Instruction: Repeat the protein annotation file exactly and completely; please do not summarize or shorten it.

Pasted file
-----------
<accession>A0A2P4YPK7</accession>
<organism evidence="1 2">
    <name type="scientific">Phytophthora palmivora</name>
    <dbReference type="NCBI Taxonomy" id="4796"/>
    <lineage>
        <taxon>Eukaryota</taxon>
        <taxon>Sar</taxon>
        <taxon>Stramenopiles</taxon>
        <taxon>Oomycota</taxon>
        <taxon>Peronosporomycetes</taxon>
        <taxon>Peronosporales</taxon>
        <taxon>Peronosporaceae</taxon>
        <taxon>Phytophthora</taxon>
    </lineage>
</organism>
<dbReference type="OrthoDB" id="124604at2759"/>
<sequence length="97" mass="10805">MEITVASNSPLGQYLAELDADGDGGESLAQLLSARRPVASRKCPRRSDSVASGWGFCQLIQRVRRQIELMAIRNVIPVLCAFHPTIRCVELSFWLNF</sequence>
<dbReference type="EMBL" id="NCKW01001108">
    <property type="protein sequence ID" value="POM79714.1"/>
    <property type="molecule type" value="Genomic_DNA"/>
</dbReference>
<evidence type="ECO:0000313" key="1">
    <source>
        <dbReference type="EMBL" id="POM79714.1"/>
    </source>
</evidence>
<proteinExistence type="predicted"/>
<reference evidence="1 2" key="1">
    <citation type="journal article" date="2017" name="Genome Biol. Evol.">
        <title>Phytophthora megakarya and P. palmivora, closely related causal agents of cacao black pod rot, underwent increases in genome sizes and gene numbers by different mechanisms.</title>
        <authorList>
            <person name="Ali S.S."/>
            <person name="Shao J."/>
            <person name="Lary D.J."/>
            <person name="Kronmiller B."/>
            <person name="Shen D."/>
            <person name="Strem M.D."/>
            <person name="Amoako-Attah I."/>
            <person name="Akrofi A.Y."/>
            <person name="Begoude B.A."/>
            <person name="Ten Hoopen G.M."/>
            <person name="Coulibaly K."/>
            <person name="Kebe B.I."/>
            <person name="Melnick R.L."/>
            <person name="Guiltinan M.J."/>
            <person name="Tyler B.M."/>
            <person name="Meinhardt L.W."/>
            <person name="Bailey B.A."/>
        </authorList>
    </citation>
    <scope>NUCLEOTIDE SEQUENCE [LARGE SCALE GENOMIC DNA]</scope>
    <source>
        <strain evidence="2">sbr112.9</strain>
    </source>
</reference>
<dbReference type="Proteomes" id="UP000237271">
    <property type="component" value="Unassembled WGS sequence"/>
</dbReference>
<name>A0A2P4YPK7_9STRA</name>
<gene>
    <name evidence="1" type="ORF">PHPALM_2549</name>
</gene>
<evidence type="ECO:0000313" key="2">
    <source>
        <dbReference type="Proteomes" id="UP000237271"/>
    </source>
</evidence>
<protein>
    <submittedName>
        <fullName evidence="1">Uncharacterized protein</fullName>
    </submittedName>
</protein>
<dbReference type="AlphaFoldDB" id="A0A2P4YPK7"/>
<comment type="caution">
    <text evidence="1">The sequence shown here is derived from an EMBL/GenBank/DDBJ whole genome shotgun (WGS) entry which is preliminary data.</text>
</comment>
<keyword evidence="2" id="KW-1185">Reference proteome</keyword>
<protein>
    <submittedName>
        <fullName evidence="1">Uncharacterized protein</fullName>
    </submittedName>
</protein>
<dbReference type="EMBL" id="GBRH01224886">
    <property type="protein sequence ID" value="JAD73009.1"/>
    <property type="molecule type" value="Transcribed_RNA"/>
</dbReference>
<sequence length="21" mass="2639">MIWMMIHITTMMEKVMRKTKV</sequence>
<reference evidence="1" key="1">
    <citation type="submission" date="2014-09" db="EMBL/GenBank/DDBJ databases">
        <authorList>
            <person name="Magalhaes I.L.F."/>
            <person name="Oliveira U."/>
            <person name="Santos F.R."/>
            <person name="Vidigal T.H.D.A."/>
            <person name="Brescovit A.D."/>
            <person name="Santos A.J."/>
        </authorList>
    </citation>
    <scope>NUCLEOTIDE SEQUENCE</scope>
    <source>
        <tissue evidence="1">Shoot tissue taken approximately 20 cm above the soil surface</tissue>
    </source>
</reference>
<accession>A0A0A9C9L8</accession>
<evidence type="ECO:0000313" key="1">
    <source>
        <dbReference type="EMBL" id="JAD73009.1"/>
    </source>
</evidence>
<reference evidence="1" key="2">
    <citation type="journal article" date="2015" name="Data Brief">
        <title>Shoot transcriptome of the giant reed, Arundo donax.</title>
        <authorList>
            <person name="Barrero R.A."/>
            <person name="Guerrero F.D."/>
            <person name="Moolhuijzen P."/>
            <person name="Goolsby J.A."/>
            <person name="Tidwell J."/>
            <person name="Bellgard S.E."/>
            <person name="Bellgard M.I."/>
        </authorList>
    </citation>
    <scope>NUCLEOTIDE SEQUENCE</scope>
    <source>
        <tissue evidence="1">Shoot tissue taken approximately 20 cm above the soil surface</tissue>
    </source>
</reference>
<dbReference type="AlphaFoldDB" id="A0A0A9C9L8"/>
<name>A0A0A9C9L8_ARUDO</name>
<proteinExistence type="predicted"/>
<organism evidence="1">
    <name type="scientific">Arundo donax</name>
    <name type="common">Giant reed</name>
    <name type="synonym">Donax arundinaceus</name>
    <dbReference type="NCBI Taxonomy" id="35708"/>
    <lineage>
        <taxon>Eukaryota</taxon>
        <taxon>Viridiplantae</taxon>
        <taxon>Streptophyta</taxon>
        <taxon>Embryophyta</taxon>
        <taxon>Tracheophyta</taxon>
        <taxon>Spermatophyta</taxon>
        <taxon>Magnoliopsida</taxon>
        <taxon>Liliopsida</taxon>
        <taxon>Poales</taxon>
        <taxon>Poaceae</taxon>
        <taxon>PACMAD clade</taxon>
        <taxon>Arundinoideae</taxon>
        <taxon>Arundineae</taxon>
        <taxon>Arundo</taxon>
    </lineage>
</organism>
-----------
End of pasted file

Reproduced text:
<accession>A0A2P4YPK7</accession>
<organism evidence="1 2">
    <name type="scientific">Phytophthora palmivora</name>
    <dbReference type="NCBI Taxonomy" id="4796"/>
    <lineage>
        <taxon>Eukaryota</taxon>
        <taxon>Sar</taxon>
        <taxon>Stramenopiles</taxon>
        <taxon>Oomycota</taxon>
        <taxon>Peronosporomycetes</taxon>
        <taxon>Peronosporales</taxon>
        <taxon>Peronosporaceae</taxon>
        <taxon>Phytophthora</taxon>
    </lineage>
</organism>
<dbReference type="OrthoDB" id="124604at2759"/>
<sequence length="97" mass="10805">MEITVASNSPLGQYLAELDADGDGGESLAQLLSARRPVASRKCPRRSDSVASGWGFCQLIQRVRRQIELMAIRNVIPVLCAFHPTIRCVELSFWLNF</sequence>
<dbReference type="EMBL" id="NCKW01001108">
    <property type="protein sequence ID" value="POM79714.1"/>
    <property type="molecule type" value="Genomic_DNA"/>
</dbReference>
<evidence type="ECO:0000313" key="1">
    <source>
        <dbReference type="EMBL" id="POM79714.1"/>
    </source>
</evidence>
<proteinExistence type="predicted"/>
<reference evidence="1 2" key="1">
    <citation type="journal article" date="2017" name="Genome Biol. Evol.">
        <title>Phytophthora megakarya and P. palmivora, closely related causal agents of cacao black pod rot, underwent increases in genome sizes and gene numbers by different mechanisms.</title>
        <authorList>
            <person name="Ali S.S."/>
            <person name="Shao J."/>
            <person name="Lary D.J."/>
            <person name="Kronmiller B."/>
            <person name="Shen D."/>
            <person name="Strem M.D."/>
            <person name="Amoako-Attah I."/>
            <person name="Akrofi A.Y."/>
            <person name="Begoude B.A."/>
            <person name="Ten Hoopen G.M."/>
            <person name="Coulibaly K."/>
            <person name="Kebe B.I."/>
            <person name="Melnick R.L."/>
            <person name="Guiltinan M.J."/>
            <person name="Tyler B.M."/>
            <person name="Meinhardt L.W."/>
            <person name="Bailey B.A."/>
        </authorList>
    </citation>
    <scope>NUCLEOTIDE SEQUENCE [LARGE SCALE GENOMIC DNA]</scope>
    <source>
        <strain evidence="2">sbr112.9</strain>
    </source>
</reference>
<dbReference type="Proteomes" id="UP000237271">
    <property type="component" value="Unassembled WGS sequence"/>
</dbReference>
<name>A0A2P4YPK7_9STRA</name>
<gene>
    <name evidence="1" type="ORF">PHPALM_2549</name>
</gene>
<evidence type="ECO:0000313" key="2">
    <source>
        <dbReference type="Proteomes" id="UP000237271"/>
    </source>
</evidence>
<protein>
    <submittedName>
        <fullName evidence="1">Uncharacterized protein</fullName>
    </submittedName>
</protein>
<dbReference type="AlphaFoldDB" id="A0A2P4YPK7"/>
<comment type="caution">
    <text evidence="1">The sequence shown here is derived from an EMBL/GenBank/DDBJ whole genome shotgun (WGS) entry which is preliminary data.</text>
</comment>
<keyword evidence="2" id="KW-1185">Reference proteome</keyword>
<protein>
    <submittedName>
        <fullName evidence="1">Uncharacterized protein</fullName>
    </submittedName>
</protein>
<dbReference type="EMBL" id="GBRH01224886">
    <property type="protein sequence ID" value="JAD73009.1"/>
    <property type="molecule type" value="Transcribed_RNA"/>
</dbReference>
<sequence length="21" mass="2639">MIWMMIHITTMMEKVMRKTKV</sequence>
<reference evidence="1" key="1">
    <citation type="submission" date="2014-09" db="EMBL/GenBank/DDBJ databases">
        <authorList>
            <person name="Magalhaes I.L.F."/>
            <person name="Oliveira U."/>
            <person name="Santos F.R."/>
            <person name="Vidigal T.H.D.A."/>
            <person name="Brescovit A.D."/>
            <person name="Santos A.J."/>
        </authorList>
    </citation>
    <scope>NUCLEOTIDE SEQUENCE</scope>
    <source>
        <tissue evidence="1">Shoot tissue taken approximately 20 cm above the soil surface</tissue>
    </source>
</reference>
<accession>A0A0A9C9L8</accession>
<evidence type="ECO:0000313" key="1">
    <source>
        <dbReference type="EMBL" id="JAD73009.1"/>
    </source>
</evidence>
<reference evidence="1" key="2">
    <citation type="journal article" date="2015" name="Data Brief">
        <title>Shoot transcriptome of the giant reed, Arundo donax.</title>
        <authorList>
            <person name="Barrero R.A."/>
            <person name="Guerrero F.D."/>
            <person name="Moolhuijzen P."/>
            <person name="Goolsby J.A."/>
            <person name="Tidwell J."/>
            <person name="Bellgard S.E."/>
            <person name="Bellgard M.I."/>
        </authorList>
    </citation>
    <scope>NUCLEOTIDE SEQUENCE</scope>
    <source>
        <tissue evidence="1">Shoot tissue taken approximately 20 cm above the soil surface</tissue>
    </source>
</reference>
<dbReference type="AlphaFoldDB" id="A0A0A9C9L8"/>
<name>A0A0A9C9L8_ARUDO</name>
<proteinExistence type="predicted"/>
<organism evidence="1">
    <name type="scientific">Arundo donax</name>
    <name type="common">Giant reed</name>
    <name type="synonym">Donax arundinaceus</name>
    <dbReference type="NCBI Taxonomy" id="35708"/>
    <lineage>
        <taxon>Eukaryota</taxon>
        <taxon>Viridiplantae</taxon>
        <taxon>Streptophyta</taxon>
        <taxon>Embryophyta</taxon>
        <taxon>Tracheophyta</taxon>
        <taxon>Spermatophyta</taxon>
        <taxon>Magnoliopsida</taxon>
        <taxon>Liliopsida</taxon>
        <taxon>Poales</taxon>
        <taxon>Poaceae</taxon>
        <taxon>PACMAD clade</taxon>
        <taxon>Arundinoideae</taxon>
        <taxon>Arundineae</taxon>
        <taxon>Arundo</taxon>
    </lineage>
</organism>